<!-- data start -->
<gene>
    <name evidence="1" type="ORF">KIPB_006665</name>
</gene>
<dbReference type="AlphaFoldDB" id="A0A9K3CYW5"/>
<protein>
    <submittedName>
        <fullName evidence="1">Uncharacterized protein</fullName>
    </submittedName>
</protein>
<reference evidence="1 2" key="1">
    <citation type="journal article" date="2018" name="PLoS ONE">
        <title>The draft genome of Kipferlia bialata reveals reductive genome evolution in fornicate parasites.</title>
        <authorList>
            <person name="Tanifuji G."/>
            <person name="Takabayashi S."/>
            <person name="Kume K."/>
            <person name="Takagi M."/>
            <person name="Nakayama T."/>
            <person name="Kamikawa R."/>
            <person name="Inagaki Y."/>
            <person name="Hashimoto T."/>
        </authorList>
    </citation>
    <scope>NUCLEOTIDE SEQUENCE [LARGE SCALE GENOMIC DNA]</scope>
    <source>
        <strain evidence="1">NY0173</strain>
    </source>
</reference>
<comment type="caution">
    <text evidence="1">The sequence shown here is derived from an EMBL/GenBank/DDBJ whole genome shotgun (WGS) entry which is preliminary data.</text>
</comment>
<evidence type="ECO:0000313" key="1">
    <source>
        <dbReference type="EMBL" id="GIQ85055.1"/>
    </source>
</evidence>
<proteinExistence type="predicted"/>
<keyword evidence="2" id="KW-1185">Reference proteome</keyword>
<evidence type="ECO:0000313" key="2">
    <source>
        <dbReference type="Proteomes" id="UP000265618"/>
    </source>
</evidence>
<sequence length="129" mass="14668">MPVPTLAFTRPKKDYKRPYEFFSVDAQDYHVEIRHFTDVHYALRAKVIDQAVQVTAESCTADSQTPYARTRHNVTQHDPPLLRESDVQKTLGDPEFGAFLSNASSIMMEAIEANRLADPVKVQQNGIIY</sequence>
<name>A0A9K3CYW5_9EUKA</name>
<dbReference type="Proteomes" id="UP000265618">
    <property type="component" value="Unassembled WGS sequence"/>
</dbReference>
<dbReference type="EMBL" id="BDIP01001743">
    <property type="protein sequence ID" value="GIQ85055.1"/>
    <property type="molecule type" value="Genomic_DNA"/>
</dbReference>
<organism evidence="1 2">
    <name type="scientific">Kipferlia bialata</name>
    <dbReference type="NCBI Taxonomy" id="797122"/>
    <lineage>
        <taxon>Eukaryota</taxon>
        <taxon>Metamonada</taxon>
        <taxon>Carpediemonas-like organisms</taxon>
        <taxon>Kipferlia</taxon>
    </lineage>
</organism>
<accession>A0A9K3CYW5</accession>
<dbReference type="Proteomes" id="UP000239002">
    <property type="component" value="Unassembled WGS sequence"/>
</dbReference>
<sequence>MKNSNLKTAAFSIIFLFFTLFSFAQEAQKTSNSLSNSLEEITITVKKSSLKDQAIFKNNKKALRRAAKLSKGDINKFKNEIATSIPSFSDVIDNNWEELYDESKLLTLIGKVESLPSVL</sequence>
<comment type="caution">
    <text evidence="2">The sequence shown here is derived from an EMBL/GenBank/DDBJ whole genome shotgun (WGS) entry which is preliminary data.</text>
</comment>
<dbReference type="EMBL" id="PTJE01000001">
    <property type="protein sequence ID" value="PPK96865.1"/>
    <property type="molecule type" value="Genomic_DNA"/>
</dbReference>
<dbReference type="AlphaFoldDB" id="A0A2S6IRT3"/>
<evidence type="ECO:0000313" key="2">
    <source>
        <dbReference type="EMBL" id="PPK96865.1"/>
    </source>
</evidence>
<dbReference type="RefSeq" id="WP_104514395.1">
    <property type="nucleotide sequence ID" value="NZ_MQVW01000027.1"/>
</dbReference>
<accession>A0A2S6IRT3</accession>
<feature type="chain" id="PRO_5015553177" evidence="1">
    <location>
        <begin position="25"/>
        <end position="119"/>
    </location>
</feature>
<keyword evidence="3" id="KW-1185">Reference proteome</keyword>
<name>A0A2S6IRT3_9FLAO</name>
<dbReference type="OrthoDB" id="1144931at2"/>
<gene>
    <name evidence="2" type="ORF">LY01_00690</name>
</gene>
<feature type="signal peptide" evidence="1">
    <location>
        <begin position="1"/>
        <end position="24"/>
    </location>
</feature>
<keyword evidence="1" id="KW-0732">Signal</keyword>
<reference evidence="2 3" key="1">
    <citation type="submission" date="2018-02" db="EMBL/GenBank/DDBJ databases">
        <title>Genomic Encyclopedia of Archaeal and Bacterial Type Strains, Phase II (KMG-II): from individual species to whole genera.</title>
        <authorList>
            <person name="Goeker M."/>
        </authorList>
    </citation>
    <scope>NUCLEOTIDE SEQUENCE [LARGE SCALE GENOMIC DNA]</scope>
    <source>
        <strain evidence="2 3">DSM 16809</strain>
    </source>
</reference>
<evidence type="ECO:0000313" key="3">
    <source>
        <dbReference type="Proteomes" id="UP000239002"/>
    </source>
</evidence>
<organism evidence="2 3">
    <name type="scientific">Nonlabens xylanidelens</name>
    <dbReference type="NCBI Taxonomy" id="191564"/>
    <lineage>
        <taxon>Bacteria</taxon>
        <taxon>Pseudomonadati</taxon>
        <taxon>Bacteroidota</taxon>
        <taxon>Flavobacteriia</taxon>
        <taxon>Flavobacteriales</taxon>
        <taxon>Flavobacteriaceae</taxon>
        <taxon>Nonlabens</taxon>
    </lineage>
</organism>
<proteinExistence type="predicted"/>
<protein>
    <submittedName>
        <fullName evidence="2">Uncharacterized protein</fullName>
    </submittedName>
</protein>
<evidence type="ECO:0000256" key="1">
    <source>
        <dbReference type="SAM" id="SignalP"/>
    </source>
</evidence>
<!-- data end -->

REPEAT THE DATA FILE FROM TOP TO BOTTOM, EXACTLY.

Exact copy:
<gene>
    <name evidence="1" type="ORF">KIPB_006665</name>
</gene>
<dbReference type="AlphaFoldDB" id="A0A9K3CYW5"/>
<protein>
    <submittedName>
        <fullName evidence="1">Uncharacterized protein</fullName>
    </submittedName>
</protein>
<reference evidence="1 2" key="1">
    <citation type="journal article" date="2018" name="PLoS ONE">
        <title>The draft genome of Kipferlia bialata reveals reductive genome evolution in fornicate parasites.</title>
        <authorList>
            <person name="Tanifuji G."/>
            <person name="Takabayashi S."/>
            <person name="Kume K."/>
            <person name="Takagi M."/>
            <person name="Nakayama T."/>
            <person name="Kamikawa R."/>
            <person name="Inagaki Y."/>
            <person name="Hashimoto T."/>
        </authorList>
    </citation>
    <scope>NUCLEOTIDE SEQUENCE [LARGE SCALE GENOMIC DNA]</scope>
    <source>
        <strain evidence="1">NY0173</strain>
    </source>
</reference>
<comment type="caution">
    <text evidence="1">The sequence shown here is derived from an EMBL/GenBank/DDBJ whole genome shotgun (WGS) entry which is preliminary data.</text>
</comment>
<evidence type="ECO:0000313" key="1">
    <source>
        <dbReference type="EMBL" id="GIQ85055.1"/>
    </source>
</evidence>
<proteinExistence type="predicted"/>
<keyword evidence="2" id="KW-1185">Reference proteome</keyword>
<evidence type="ECO:0000313" key="2">
    <source>
        <dbReference type="Proteomes" id="UP000265618"/>
    </source>
</evidence>
<sequence length="129" mass="14668">MPVPTLAFTRPKKDYKRPYEFFSVDAQDYHVEIRHFTDVHYALRAKVIDQAVQVTAESCTADSQTPYARTRHNVTQHDPPLLRESDVQKTLGDPEFGAFLSNASSIMMEAIEANRLADPVKVQQNGIIY</sequence>
<name>A0A9K3CYW5_9EUKA</name>
<dbReference type="Proteomes" id="UP000265618">
    <property type="component" value="Unassembled WGS sequence"/>
</dbReference>
<dbReference type="EMBL" id="BDIP01001743">
    <property type="protein sequence ID" value="GIQ85055.1"/>
    <property type="molecule type" value="Genomic_DNA"/>
</dbReference>
<organism evidence="1 2">
    <name type="scientific">Kipferlia bialata</name>
    <dbReference type="NCBI Taxonomy" id="797122"/>
    <lineage>
        <taxon>Eukaryota</taxon>
        <taxon>Metamonada</taxon>
        <taxon>Carpediemonas-like organisms</taxon>
        <taxon>Kipferlia</taxon>
    </lineage>
</organism>
<accession>A0A9K3CYW5</accession>
<dbReference type="Proteomes" id="UP000239002">
    <property type="component" value="Unassembled WGS sequence"/>
</dbReference>
<sequence>MKNSNLKTAAFSIIFLFFTLFSFAQEAQKTSNSLSNSLEEITITVKKSSLKDQAIFKNNKKALRRAAKLSKGDINKFKNEIATSIPSFSDVIDNNWEELYDESKLLTLIGKVESLPSVL</sequence>
<comment type="caution">
    <text evidence="2">The sequence shown here is derived from an EMBL/GenBank/DDBJ whole genome shotgun (WGS) entry which is preliminary data.</text>
</comment>
<dbReference type="EMBL" id="PTJE01000001">
    <property type="protein sequence ID" value="PPK96865.1"/>
    <property type="molecule type" value="Genomic_DNA"/>
</dbReference>
<dbReference type="AlphaFoldDB" id="A0A2S6IRT3"/>
<evidence type="ECO:0000313" key="2">
    <source>
        <dbReference type="EMBL" id="PPK96865.1"/>
    </source>
</evidence>
<dbReference type="RefSeq" id="WP_104514395.1">
    <property type="nucleotide sequence ID" value="NZ_MQVW01000027.1"/>
</dbReference>
<accession>A0A2S6IRT3</accession>
<feature type="chain" id="PRO_5015553177" evidence="1">
    <location>
        <begin position="25"/>
        <end position="119"/>
    </location>
</feature>
<keyword evidence="3" id="KW-1185">Reference proteome</keyword>
<name>A0A2S6IRT3_9FLAO</name>
<dbReference type="OrthoDB" id="1144931at2"/>
<gene>
    <name evidence="2" type="ORF">LY01_00690</name>
</gene>
<feature type="signal peptide" evidence="1">
    <location>
        <begin position="1"/>
        <end position="24"/>
    </location>
</feature>
<keyword evidence="1" id="KW-0732">Signal</keyword>
<reference evidence="2 3" key="1">
    <citation type="submission" date="2018-02" db="EMBL/GenBank/DDBJ databases">
        <title>Genomic Encyclopedia of Archaeal and Bacterial Type Strains, Phase II (KMG-II): from individual species to whole genera.</title>
        <authorList>
            <person name="Goeker M."/>
        </authorList>
    </citation>
    <scope>NUCLEOTIDE SEQUENCE [LARGE SCALE GENOMIC DNA]</scope>
    <source>
        <strain evidence="2 3">DSM 16809</strain>
    </source>
</reference>
<evidence type="ECO:0000313" key="3">
    <source>
        <dbReference type="Proteomes" id="UP000239002"/>
    </source>
</evidence>
<organism evidence="2 3">
    <name type="scientific">Nonlabens xylanidelens</name>
    <dbReference type="NCBI Taxonomy" id="191564"/>
    <lineage>
        <taxon>Bacteria</taxon>
        <taxon>Pseudomonadati</taxon>
        <taxon>Bacteroidota</taxon>
        <taxon>Flavobacteriia</taxon>
        <taxon>Flavobacteriales</taxon>
        <taxon>Flavobacteriaceae</taxon>
        <taxon>Nonlabens</taxon>
    </lineage>
</organism>
<proteinExistence type="predicted"/>
<protein>
    <submittedName>
        <fullName evidence="2">Uncharacterized protein</fullName>
    </submittedName>
</protein>
<evidence type="ECO:0000256" key="1">
    <source>
        <dbReference type="SAM" id="SignalP"/>
    </source>
</evidence>